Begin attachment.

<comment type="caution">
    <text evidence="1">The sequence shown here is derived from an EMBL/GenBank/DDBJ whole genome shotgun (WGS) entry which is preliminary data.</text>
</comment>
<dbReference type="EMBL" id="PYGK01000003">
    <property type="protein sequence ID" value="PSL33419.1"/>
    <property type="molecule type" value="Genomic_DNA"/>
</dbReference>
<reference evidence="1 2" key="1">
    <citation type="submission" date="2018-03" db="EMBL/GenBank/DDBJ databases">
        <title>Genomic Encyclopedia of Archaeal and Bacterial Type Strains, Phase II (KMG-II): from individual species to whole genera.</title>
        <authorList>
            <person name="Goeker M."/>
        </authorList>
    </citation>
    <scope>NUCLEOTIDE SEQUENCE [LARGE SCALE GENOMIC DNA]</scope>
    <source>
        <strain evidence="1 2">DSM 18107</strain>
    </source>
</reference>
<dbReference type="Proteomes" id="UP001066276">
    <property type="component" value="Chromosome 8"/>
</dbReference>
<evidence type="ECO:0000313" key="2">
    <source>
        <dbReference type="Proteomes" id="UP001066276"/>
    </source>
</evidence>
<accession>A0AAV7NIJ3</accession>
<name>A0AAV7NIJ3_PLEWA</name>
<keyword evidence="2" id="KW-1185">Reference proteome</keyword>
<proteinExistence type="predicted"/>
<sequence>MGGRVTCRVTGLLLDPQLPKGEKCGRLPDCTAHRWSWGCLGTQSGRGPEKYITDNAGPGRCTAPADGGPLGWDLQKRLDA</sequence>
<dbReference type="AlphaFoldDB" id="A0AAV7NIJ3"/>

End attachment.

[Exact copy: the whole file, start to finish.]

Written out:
<comment type="caution">
    <text evidence="1">The sequence shown here is derived from an EMBL/GenBank/DDBJ whole genome shotgun (WGS) entry which is preliminary data.</text>
</comment>
<dbReference type="EMBL" id="PYGK01000003">
    <property type="protein sequence ID" value="PSL33419.1"/>
    <property type="molecule type" value="Genomic_DNA"/>
</dbReference>
<reference evidence="1 2" key="1">
    <citation type="submission" date="2018-03" db="EMBL/GenBank/DDBJ databases">
        <title>Genomic Encyclopedia of Archaeal and Bacterial Type Strains, Phase II (KMG-II): from individual species to whole genera.</title>
        <authorList>
            <person name="Goeker M."/>
        </authorList>
    </citation>
    <scope>NUCLEOTIDE SEQUENCE [LARGE SCALE GENOMIC DNA]</scope>
    <source>
        <strain evidence="1 2">DSM 18107</strain>
    </source>
</reference>
<dbReference type="Proteomes" id="UP001066276">
    <property type="component" value="Chromosome 8"/>
</dbReference>
<evidence type="ECO:0000313" key="2">
    <source>
        <dbReference type="Proteomes" id="UP001066276"/>
    </source>
</evidence>
<accession>A0AAV7NIJ3</accession>
<name>A0AAV7NIJ3_PLEWA</name>
<keyword evidence="2" id="KW-1185">Reference proteome</keyword>
<proteinExistence type="predicted"/>
<sequence>MGGRVTCRVTGLLLDPQLPKGEKCGRLPDCTAHRWSWGCLGTQSGRGPEKYITDNAGPGRCTAPADGGPLGWDLQKRLDA</sequence>
<dbReference type="AlphaFoldDB" id="A0AAV7NIJ3"/>